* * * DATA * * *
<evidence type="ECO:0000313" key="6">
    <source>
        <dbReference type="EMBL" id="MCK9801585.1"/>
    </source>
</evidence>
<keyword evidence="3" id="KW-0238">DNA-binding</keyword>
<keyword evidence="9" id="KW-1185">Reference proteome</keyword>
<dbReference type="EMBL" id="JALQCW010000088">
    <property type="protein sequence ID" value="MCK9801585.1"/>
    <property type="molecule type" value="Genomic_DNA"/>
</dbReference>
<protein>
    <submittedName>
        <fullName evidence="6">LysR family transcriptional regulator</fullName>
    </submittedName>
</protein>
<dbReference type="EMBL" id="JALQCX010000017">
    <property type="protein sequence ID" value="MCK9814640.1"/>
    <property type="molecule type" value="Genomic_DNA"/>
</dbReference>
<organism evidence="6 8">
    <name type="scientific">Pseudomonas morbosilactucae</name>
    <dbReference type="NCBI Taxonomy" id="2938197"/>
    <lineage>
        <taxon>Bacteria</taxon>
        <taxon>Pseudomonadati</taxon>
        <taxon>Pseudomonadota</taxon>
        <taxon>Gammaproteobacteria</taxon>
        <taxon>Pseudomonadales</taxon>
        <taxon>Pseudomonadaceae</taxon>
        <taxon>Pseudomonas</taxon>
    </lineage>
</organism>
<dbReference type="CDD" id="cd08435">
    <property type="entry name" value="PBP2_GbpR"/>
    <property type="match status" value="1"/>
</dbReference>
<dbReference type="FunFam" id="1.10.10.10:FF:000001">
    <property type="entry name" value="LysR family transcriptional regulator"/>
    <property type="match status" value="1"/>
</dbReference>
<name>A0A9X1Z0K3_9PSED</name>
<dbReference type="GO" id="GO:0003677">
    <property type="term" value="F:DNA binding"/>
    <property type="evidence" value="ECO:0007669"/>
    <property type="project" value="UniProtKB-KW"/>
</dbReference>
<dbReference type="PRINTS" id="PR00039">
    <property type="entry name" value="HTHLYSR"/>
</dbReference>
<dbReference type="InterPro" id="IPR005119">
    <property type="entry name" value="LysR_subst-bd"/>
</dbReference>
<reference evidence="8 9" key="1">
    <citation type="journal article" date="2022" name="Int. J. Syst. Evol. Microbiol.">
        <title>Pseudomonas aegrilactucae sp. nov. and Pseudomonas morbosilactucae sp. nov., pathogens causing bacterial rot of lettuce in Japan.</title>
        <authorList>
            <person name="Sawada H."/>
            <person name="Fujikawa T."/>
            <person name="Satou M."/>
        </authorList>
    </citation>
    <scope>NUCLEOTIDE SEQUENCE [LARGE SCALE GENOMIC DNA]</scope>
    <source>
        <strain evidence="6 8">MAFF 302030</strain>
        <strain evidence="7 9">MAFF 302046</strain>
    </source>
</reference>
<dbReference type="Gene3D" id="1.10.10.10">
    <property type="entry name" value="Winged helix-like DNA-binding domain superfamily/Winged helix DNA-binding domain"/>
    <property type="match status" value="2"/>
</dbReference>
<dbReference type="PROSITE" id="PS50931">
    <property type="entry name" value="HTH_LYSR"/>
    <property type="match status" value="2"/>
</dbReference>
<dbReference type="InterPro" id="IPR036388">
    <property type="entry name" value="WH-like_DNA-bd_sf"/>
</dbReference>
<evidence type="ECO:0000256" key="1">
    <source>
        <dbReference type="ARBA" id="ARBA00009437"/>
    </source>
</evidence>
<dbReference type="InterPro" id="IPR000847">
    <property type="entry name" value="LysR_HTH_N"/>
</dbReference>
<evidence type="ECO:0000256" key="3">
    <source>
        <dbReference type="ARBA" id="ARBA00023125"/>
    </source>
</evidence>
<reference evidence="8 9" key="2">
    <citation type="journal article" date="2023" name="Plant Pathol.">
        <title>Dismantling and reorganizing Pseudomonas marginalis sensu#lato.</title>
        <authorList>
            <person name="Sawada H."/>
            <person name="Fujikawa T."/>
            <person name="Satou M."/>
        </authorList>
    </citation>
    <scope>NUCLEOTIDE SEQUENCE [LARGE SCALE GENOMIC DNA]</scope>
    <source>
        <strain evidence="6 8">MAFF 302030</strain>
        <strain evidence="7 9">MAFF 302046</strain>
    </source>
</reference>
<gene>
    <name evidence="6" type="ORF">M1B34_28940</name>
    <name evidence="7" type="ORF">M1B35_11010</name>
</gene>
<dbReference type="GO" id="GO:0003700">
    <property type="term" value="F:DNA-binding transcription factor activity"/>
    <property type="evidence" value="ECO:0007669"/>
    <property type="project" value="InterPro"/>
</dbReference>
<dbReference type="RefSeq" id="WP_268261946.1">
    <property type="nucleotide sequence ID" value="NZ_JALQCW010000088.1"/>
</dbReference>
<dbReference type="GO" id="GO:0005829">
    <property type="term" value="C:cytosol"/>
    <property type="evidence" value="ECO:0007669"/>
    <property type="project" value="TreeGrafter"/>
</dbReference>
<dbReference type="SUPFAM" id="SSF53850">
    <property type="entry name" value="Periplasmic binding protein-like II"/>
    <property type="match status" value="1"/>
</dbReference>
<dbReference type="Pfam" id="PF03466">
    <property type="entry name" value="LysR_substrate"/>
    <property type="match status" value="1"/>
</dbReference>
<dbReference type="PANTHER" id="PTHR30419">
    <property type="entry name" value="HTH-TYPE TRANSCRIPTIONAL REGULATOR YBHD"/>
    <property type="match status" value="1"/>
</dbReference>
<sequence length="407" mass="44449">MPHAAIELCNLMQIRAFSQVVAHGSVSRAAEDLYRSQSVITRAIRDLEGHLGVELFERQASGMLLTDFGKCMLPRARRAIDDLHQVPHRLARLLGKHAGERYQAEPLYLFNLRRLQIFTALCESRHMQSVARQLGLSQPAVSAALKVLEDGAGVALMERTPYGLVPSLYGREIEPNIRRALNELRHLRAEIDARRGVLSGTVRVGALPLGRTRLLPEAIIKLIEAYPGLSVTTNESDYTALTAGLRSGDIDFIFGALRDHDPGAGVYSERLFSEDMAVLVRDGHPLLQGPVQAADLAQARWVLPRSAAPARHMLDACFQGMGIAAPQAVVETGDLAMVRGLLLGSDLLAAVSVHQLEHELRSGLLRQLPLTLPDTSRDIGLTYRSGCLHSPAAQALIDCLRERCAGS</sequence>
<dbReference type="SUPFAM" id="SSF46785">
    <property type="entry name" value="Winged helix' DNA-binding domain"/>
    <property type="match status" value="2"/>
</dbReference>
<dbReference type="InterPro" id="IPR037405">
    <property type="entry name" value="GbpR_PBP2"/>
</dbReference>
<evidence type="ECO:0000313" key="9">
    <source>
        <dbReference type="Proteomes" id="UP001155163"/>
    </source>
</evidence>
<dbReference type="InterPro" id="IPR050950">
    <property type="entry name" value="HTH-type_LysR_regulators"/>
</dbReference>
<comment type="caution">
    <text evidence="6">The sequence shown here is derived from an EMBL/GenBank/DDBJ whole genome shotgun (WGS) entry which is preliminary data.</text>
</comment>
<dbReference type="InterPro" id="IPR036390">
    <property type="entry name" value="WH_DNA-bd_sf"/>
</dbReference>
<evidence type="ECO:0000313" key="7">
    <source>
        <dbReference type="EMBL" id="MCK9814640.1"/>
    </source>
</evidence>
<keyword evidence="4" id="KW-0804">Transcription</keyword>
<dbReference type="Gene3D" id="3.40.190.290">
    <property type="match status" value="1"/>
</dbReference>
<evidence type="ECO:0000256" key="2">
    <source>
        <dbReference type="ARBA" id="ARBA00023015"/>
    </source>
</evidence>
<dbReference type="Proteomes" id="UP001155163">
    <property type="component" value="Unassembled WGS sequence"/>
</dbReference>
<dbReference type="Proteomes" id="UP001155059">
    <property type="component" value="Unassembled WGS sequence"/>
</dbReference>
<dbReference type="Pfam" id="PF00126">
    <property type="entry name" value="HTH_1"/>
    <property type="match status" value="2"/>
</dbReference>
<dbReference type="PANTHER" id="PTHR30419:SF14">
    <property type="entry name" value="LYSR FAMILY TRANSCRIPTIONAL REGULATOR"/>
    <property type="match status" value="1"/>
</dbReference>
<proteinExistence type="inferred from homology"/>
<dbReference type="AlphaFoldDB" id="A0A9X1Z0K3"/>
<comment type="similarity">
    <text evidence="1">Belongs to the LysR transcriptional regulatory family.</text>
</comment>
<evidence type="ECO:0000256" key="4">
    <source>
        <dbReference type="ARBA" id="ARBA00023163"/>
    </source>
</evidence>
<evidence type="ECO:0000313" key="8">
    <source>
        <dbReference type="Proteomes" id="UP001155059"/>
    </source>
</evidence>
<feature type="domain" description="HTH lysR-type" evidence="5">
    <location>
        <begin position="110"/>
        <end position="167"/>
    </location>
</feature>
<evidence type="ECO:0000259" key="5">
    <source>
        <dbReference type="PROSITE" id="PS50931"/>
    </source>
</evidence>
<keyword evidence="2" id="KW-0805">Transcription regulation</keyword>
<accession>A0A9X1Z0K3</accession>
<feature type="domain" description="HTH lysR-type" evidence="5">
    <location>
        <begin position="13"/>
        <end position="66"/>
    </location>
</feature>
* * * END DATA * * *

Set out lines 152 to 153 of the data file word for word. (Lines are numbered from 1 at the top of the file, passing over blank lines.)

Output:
</dbReference>
<comment type="caution">